Oklahoma Perinatal Quality Improvement Collaborative presents awards for efforts to improve outcomes for Oklahoma mothers and babies

Posted on: 10/8/14


Left to right are: Terry Cline, PhD, commissioner of health and secretary of health and human services; Christine Taylor, MD, obstetrician/gynecologist at Medical Center of Southeastern Oklahoma, Durant, recipient of the first Warren H. Crosby Champion for Maternal and Infant Health Award; and Chad Smith, MD, medical director of the Oklahoma Perinatal Quality Improvement Collaborative.

Sixteen Oklahoma hospitals recently received awards for their perinatal quality improvement efforts from the Oklahoma Perinatal Quality Improvement Collaborative. The awards were presented at the first annual summit of the collaborative in Midwest City. Approximately 200 providers of maternal and infant care came together at the event to discuss continued efforts to improve outcomes for Oklahoma mothers and babies, and to celebrate success from their ongoing work.  

In addition, Christine Taylor, MD, obstetrician/gynecologist at Medical Center of Southeastern Oklahoma, Durant, received the first Warren H. Crosby Champion for Maternal and Infant Health Award for going above and beyond to display exemplary effort to improve outcomes for mothers and babies in the local community and statewide.

Hospitals receiving “Dedication to Quality” awards were recognized for participation and sustained improvement in the areas of early elective deliveries (inducing labor and scheduling cesarean births before 39 weeks without a medical reason), education to prevent abusive head trauma (commonly known as shaken baby syndrome), and supporting women in breastfeeding. 

Hospitals receiving “Best Performance” awards were recognized for achieving and sustaining the lowest rate of early elective deliveries.

Terry Cline, PhD, commissioner of health and secretary of health and human services, welcomed the group and gave them the good news that Oklahoma’s infant mortality rate (number of infant deaths per 1,000 live births) dropped from 8.6 in 2007 to 6.8 in 2013, a decrease of 21 percent.

Dr. Cline congratulated the group saying, “Your efforts have made a significant contribution to this positive change. This improvement means that more babies will survive to be with their parents as they celebrate that first birthday. I am grateful for all of those working together to save lives, including the governor and the Legislature, which appropriated additional funding to reduce infant mortality.”  He went on to say that, “While we are excited to celebrate the lowest infant mortality rate in Oklahoma’s history, we still have much to do to reach the national average infant mortality rate of 6.1, and I hope once we reach the goal, we will strive to save even more babies.”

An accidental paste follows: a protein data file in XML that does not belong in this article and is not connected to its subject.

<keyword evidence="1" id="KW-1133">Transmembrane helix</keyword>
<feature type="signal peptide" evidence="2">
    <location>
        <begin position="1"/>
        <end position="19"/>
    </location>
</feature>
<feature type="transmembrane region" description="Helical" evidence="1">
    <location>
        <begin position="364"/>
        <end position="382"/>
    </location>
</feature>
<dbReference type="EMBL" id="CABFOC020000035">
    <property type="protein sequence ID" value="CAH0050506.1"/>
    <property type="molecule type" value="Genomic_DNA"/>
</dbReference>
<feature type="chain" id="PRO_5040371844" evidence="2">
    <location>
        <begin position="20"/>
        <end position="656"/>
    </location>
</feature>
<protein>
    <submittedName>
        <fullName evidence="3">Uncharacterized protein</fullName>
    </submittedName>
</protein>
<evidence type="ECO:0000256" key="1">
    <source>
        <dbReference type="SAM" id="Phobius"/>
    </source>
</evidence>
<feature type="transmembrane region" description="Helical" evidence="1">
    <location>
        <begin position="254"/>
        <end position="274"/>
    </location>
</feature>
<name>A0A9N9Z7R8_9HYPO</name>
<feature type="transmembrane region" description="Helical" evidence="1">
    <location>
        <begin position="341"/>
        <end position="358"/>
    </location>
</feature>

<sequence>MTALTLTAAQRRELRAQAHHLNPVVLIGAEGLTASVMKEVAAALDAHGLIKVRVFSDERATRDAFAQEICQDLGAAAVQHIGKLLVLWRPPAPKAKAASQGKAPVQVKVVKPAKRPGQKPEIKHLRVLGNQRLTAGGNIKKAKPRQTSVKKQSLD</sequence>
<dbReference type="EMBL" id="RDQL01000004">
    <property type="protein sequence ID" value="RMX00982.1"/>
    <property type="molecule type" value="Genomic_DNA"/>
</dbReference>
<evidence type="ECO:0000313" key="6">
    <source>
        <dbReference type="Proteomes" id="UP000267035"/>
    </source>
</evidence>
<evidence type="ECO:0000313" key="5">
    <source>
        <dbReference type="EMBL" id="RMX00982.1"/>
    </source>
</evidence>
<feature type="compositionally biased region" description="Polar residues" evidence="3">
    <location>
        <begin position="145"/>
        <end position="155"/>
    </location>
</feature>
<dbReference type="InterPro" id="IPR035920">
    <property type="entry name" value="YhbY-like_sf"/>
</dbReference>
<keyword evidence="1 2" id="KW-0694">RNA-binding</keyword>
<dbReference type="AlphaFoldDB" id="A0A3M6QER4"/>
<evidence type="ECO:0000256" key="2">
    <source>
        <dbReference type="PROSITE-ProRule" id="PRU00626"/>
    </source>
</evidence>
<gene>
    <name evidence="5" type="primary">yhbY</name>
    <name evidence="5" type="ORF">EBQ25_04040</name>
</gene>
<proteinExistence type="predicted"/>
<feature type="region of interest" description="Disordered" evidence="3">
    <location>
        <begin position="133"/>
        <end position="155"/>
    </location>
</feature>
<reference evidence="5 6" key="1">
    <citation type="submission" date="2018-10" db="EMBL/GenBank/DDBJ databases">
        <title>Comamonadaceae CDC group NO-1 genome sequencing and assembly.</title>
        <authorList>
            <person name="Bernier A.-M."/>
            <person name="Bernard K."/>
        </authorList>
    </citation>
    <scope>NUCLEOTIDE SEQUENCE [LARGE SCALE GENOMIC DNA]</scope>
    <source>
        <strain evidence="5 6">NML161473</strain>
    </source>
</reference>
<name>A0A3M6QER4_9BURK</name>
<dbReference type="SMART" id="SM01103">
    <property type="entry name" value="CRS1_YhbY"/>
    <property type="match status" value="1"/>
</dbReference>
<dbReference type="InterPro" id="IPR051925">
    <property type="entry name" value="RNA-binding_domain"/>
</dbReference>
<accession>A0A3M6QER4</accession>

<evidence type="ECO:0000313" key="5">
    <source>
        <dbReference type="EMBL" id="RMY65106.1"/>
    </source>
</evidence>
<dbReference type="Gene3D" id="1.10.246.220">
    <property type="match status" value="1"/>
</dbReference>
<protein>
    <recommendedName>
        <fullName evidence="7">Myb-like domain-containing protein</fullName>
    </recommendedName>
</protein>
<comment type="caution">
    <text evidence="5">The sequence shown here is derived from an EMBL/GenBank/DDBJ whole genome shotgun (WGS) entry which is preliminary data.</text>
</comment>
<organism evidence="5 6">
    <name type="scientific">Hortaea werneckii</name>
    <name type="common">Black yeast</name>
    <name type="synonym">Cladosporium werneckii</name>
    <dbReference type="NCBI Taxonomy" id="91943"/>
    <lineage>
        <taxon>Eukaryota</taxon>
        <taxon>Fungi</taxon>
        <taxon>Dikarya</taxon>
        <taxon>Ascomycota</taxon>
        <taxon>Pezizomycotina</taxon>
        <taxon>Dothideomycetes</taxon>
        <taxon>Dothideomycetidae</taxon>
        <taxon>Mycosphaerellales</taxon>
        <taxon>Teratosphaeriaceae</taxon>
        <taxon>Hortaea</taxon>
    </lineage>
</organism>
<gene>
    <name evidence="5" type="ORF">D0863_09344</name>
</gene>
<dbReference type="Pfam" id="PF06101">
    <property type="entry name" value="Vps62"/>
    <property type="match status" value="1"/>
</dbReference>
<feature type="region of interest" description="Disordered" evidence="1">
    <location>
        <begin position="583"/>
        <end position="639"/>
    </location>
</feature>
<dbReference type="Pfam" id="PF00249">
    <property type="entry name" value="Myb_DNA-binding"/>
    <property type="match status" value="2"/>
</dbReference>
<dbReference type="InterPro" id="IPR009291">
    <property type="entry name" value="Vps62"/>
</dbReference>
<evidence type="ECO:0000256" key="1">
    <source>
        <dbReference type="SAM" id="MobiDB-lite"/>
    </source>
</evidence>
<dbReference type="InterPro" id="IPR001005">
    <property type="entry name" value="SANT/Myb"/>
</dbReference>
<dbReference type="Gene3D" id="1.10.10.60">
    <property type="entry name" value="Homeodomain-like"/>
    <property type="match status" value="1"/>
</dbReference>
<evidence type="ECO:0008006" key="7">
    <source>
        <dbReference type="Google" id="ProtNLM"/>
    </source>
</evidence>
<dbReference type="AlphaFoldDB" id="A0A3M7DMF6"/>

Receiving “Dedication to Quality” awards were:
Chickasaw Nation Medical Center, Ada
Comanche County Memorial Hospital, Lawton
Hillcrest Medical Center, Tulsa
INTEGRIS Baptist Medical Center, Oklahoma City
INTEGRIS Bass Baptist Health Center, Enid
INTERIS Canadian Valley Hospital, Yukon
INTEGRIS Health Edmond
OU Medical Center Edmond Saint Francis Hospital, Tulsa
St. Anthony Hospital, Oklahoma City
St. Anthony Shawnee Hospital
Stillwater Medical Center
The Children’s Hospital at OU Medical Center, Oklahoma City
Woodward Regional Hospital

Receiving “Best Performance” awards were:
Jackson County Memorial Hospital, Altus
Northeastern Health System, Tahlequah

The Warren H. Crosby Award is named in honor of Dr. Warren Crosby, often called the “father of perinatal quality improvement” in Oklahoma.

Event participants were encouraged to continue this important work by implementing strategies that are known to affect outcomes within their own practices as well as contributing to the statewide efforts. The summit was funded by the March of Dimes and the Oklahoma State Department of Health. The Oklahoma Hospital Association is a partner in this collaborative.



OHA Partners with Healthcare Staffing Services 


Healthcare Staffing Services was developed as a collaborative effort among multiple state hospital associations to meet the temporary staffing needs of member hospitals and health systems.

Learn More »